Dramatic Portraits

In this two-light portrait photography class, Karl uses two different modifiers as his key light, demonstrating how they can be combined with a simple accessory to achieve this punchy, dramatic fashion-style image. He also reviews the results of each, providing clear comparisons of the various modifiers.

In this class:

  • Studio Lighting: How to set up multiple studio lights
  • Two light setup for fashion photography
  • How to use a beauty dish
  • Lighting modifiers and their effects
  • Beauty Dish vs Beauty Box

For more in-depth tutorials on how to use a beauty dish, make sure to watch our live show “Mastering the Beauty Dish” and read our blog post “Lighting Modifiers: The Beauty Dish“.

Questions? Please post them in the comments section below.

Comments

  1. Karl.. your fashion shoots.. in regards to an overall content type, mostly deal with women. It is certainly very interesting watching the models running through poses, their confidence playing with mannerisms and acting/performing. It would be interesting to see a session with a confident male model. I often do sessions with my 20 something sons, who are not models. I am working with them and directing them. The one element I noticed is some poses seem right and are more masculine, even if the expression is sensitive and vulnerable. I don’t think the lighting would change much but I’m curious how you would use the light to bring out the best in the model. Just curious if your approach changes much.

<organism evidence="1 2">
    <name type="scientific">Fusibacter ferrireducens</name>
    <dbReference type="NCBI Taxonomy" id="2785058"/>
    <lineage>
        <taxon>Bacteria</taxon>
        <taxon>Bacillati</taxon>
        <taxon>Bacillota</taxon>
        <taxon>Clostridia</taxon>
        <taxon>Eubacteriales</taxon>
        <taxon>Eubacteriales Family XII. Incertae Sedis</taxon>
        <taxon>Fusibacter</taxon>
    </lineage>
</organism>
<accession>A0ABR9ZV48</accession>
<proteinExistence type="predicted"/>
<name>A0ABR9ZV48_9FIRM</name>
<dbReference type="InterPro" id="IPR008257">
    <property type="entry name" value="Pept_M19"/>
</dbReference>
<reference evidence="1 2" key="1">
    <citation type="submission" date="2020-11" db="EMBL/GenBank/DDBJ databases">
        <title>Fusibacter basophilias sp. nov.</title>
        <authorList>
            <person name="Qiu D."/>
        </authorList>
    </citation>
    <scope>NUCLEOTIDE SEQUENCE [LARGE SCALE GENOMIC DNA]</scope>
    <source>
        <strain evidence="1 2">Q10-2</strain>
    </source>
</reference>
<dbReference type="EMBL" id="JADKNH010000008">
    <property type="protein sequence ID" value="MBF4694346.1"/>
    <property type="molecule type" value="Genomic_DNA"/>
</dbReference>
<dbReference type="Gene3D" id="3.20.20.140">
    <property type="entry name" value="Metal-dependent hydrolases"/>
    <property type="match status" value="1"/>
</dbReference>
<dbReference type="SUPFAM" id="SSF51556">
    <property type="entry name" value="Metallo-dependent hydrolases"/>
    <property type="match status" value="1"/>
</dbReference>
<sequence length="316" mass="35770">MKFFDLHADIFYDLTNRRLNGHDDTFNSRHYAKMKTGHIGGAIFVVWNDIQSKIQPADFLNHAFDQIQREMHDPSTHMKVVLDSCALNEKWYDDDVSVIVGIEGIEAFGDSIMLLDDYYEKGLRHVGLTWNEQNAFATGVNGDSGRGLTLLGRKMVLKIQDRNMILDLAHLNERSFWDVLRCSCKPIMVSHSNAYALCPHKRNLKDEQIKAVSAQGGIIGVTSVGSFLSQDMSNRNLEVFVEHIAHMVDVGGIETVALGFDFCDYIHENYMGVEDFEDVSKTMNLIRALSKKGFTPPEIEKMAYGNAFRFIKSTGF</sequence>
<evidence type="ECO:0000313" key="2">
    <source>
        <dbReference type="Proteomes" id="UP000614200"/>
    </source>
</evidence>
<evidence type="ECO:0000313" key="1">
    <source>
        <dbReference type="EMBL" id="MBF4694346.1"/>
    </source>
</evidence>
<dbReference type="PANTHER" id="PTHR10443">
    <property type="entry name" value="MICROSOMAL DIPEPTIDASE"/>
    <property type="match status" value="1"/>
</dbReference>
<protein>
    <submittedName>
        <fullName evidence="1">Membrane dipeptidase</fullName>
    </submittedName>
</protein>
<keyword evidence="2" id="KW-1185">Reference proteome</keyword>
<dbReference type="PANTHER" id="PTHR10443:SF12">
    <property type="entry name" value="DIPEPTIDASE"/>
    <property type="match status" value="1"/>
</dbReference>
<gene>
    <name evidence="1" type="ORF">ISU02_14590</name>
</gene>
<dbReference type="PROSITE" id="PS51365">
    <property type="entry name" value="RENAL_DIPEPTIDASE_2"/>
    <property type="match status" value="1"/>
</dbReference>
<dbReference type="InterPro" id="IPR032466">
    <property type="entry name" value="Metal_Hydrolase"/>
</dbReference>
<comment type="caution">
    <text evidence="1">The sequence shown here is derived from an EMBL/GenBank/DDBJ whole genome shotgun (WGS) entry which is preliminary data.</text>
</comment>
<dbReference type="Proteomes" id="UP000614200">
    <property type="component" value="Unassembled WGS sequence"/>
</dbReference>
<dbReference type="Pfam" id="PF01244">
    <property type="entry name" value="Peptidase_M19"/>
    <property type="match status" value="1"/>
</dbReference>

1. Hi Gary, the only thing that I notice with lighting male models compared to female models is that I can be a little more aggressive with the lighting and the angles of the light as I’m not looking for ‘beauty’ as often. Much of the time with male models you are looking for mood, character or a chiseled look. However in saying that very good female models can also be lit in ways you wouldn’t consider lighting a normal person. Often the biggest part of succesful results from a model comes down to how much confidence they ooze in front of the camera.

  2. I’m a little confused as to why the beauty dish is placed at a distanced position to the model, I thought the basic rule is “the closer the light the softer result it produces” the beauty dish isn’t close yet it’s producing a soft light on the model

    1. Hi, the beauty dish in this instance is only about 1 to 1.5m away from the model. The light isn’t actually that soft, it’s more flattering because it is directly to the front of the model so less shadow is visible because of the direction of the light and the white reflector filling in the shadow density. The distance of the beauty dish looks further than it is as the cameraman is mostly behind me but if he had filmed from the side it would be clearer that it wasn’t as far as it looks. We now try to film from all angles in our other classes.

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